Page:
All the best,


  15. Kent on February 28, 2024 at 9:46 pm

    To Whom It May Concern,

    You discuss that wind/solar are not alternatives to fossil fuel use, but how does nuclear play into this? Not being of scientific mind, but it would seem that nuclear would be a more dense energy resource compared to fossil fuels. If politics were not an issue, and nuclear were put to it’s full potential with the technology that exists today, let alone tomorrow, how does this change the trajectory of our collective future?


  16. David Archibald on February 28, 2024 at 8:50 pm

    Carbon dioxide is not a pollutant.

    • Art Berman on February 29, 2024 at 12:41 pm


      CO2 is a waste product of combustion. That’s a pollutant.

      All the best,


      • Jonathan Stigant on March 4, 2024 at 4:16 pm

        But essential to crop and other benefits to food production. It’s activity as a pollutant, if any, is a product of a false unproven unscientific claim that is a major output of fossil fuels. This the basis of most global warming models, which has yet to be truly proven. They still hypotheses or theories, the vast majority of which fail to see huge evidence that many other factors increase global warming at at least 95% level. Global warming is the cause of CO2 increase and not the other way round. The latter idea is a false understanding of proven thermodynamic principles.

        • Art Berman on March 7, 2024 at 5:15 pm


          You may continue to believe fantasy stories about the effects of human activity on the planet but I assure you that the facts are not on your side.

          Good luck with a future that increasingly disproves your imaginary reality.

          All the best,


  17. Esther Phillips on February 28, 2024 at 6:21 pm

    Well surely the best return on investment is contraception. Why not mention this?

    • Art Berman on February 29, 2024 at 12:42 pm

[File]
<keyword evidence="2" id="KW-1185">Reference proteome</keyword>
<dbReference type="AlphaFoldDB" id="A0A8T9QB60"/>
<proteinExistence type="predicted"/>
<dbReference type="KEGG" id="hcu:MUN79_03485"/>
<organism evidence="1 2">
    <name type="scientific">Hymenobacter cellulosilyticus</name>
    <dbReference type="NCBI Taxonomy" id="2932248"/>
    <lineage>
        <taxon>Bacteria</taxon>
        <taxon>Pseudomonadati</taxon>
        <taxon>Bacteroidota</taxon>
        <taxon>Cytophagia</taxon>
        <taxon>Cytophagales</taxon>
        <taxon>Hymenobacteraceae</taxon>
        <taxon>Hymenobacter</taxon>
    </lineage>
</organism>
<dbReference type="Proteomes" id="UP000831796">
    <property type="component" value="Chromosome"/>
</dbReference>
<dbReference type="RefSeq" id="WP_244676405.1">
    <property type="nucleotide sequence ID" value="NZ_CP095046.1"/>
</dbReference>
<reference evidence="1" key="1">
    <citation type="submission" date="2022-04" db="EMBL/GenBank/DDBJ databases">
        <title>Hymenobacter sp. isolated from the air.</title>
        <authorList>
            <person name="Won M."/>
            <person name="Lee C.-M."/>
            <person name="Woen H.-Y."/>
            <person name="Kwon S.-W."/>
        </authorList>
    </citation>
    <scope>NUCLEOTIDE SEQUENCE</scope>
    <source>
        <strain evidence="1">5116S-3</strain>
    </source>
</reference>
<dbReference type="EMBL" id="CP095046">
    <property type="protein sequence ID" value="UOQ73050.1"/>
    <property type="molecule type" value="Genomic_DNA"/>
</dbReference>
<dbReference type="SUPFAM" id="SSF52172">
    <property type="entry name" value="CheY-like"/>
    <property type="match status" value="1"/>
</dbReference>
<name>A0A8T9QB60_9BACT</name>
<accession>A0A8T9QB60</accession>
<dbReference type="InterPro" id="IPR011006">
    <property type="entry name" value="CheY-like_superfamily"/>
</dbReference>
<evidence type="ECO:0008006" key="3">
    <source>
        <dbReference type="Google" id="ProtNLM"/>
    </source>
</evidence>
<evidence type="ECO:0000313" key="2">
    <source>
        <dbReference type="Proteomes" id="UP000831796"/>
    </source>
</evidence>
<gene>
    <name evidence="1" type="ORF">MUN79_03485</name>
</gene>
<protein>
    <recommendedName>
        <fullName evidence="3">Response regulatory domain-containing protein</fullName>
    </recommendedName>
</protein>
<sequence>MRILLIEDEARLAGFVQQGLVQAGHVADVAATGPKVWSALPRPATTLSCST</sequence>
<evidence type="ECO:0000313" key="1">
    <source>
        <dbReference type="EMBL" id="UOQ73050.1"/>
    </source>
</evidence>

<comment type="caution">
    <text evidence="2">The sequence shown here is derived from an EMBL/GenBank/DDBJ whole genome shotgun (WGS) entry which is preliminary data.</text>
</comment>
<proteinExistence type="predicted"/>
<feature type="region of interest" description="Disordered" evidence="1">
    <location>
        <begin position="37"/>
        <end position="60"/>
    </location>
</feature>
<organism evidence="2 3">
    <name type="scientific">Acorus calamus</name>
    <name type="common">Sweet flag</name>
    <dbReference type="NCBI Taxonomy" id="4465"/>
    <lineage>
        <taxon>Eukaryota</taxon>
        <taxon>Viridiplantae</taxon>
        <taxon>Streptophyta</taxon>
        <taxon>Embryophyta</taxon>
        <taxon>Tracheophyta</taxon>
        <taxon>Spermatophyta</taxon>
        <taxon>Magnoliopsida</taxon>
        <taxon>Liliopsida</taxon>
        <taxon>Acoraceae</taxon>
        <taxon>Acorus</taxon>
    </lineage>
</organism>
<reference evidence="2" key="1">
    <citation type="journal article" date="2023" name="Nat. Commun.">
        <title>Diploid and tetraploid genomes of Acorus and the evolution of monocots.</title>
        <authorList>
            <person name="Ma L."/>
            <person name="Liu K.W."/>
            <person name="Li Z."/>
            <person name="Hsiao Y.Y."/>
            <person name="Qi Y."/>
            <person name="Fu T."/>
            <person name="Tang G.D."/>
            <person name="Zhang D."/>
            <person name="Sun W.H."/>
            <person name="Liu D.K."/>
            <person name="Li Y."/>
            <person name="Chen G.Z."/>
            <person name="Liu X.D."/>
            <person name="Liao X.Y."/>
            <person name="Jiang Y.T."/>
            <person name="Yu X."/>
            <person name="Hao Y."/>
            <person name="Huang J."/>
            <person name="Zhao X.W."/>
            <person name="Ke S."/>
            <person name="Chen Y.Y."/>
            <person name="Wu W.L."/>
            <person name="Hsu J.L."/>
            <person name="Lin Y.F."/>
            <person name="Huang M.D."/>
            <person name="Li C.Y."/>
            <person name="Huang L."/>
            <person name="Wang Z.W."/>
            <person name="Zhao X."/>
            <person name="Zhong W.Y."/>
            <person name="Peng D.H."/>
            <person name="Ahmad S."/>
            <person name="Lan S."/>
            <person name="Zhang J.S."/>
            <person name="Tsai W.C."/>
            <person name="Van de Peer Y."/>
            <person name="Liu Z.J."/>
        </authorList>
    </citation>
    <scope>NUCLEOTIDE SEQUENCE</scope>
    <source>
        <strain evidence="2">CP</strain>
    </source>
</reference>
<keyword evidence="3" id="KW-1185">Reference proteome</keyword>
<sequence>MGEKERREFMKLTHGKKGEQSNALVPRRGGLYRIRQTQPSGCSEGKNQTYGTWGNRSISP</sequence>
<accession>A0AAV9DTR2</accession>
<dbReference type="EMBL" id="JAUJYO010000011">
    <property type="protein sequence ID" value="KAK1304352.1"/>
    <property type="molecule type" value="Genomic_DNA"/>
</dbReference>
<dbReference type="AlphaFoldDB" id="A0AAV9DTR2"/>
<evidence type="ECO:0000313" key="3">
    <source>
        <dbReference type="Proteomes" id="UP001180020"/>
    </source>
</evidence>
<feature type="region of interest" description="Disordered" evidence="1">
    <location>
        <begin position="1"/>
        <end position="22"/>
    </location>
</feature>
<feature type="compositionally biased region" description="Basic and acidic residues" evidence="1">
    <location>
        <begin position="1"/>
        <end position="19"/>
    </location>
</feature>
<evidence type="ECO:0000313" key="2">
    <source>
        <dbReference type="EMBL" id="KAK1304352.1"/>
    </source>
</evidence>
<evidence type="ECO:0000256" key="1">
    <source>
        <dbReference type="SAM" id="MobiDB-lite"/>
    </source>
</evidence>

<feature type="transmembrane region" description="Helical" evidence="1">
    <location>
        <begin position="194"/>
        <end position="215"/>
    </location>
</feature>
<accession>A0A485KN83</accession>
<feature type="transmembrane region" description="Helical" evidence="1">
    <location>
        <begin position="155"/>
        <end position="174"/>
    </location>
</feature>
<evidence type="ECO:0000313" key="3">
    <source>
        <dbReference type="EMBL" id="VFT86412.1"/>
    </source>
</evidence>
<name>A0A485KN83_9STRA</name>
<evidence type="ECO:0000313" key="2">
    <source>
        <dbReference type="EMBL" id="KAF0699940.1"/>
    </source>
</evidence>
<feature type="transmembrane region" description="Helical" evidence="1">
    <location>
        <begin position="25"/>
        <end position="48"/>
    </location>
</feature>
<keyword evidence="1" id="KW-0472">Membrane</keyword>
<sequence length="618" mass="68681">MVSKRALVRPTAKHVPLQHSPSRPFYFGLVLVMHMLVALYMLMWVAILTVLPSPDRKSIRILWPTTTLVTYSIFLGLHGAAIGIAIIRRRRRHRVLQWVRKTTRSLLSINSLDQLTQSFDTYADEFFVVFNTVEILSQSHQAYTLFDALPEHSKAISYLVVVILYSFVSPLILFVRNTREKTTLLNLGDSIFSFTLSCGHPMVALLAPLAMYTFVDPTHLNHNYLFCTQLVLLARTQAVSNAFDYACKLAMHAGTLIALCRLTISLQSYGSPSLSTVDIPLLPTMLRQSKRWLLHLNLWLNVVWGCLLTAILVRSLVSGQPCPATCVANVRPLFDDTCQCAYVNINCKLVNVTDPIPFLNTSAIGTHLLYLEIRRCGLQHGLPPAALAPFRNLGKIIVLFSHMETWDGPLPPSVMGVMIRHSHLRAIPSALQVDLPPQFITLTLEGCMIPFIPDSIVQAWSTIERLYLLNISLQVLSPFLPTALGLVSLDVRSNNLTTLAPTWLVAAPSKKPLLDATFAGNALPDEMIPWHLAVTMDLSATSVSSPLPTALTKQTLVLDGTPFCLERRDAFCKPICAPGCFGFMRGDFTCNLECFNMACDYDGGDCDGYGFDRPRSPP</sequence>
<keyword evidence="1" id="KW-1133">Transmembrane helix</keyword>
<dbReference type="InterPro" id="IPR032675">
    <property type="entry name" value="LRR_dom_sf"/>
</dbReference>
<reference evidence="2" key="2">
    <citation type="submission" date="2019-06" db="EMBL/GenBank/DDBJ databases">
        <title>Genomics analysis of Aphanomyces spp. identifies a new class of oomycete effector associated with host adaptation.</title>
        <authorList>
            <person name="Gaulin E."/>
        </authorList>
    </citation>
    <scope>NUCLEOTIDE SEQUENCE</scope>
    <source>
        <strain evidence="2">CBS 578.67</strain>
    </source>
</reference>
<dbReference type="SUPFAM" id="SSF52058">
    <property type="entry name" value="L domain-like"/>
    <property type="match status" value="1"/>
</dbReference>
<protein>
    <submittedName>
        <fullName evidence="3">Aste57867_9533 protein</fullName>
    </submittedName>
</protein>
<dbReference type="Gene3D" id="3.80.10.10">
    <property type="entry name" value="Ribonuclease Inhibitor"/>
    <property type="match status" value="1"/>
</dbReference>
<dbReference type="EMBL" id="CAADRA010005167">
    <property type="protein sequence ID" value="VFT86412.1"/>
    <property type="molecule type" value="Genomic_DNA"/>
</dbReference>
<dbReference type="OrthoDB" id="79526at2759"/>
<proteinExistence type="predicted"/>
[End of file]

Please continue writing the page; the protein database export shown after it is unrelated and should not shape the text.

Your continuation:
Contraception is a slow and partial solution to a fast problem. Energy consumption is the root cause of population growth anyway, so let’s address the primary and not the derivative problem.

      All the best,


  18. Douglas Chorna on February 28, 2024 at 6:00 pm

    Wat about nuclear fusion’s potential?

    • Art Berman on February 29, 2024 at 12:43 pm


      Zero potential for nuclear fusion in the window of climate urgency.

      All the best,


  19. Rob on February 28, 2024 at 5:49 pm

    As what’s going on with farmers revolting in Europe demonstrates, when the Green Revolution (remember that?) meets the lies of the Green New Deal, the shite hits the Man:

    • Art Berman on February 29, 2024 at 12:46 pm


      Farmer dissatisfaction in Europe is much more complex and profound than you suggest. I’d say that problems with renewable energy account for less than 20% of the causes. It’s the increase in energy, material and living costs that are the main causes.

      All the best,


  20. Etienne on February 28, 2024 at 1:57 pm

    I really appreciate your articles! However, I have one small question. Is there a reason why your images are so pixelated/blurry? Sometimes when I share your graphs with colleagues, they ask me if there’s a higher-quality image that I can send them.


    • Art Berman on February 28, 2024 at 2:14 pm


      Web images are typically 870 pixels wide or about 90 dpi. High resolution is not a feature of the web. For a fee, I can provide you with higher resolution images offline and the fee is only because it involves work for me. Use the contact form to discuss this with my business manager:

      All the best,


  21. Tony Weddle on February 28, 2024 at 1:07 am

    Very good. So-called renewables are not a solution even to the climate change predicament, never mind all of the other predicaments we face.

    Minor editorial comment: your note on EROI seems to be the definition of Net Energy, rather than EROI (or EROEI).

    • Joe Clarkson on February 28, 2024 at 7:45 am

      Yes, EROI is usually expressed as a ratio of energy output to energy input rather than the difference. To quote an expert in the field (Art Berman),

      “Net energy is the difference between the total energy output minus the total energy input over the life cycle of an energy source or technology…

      EROI is the ratio of the total energy output divided by the total energy input over the life cycle of an energy source.”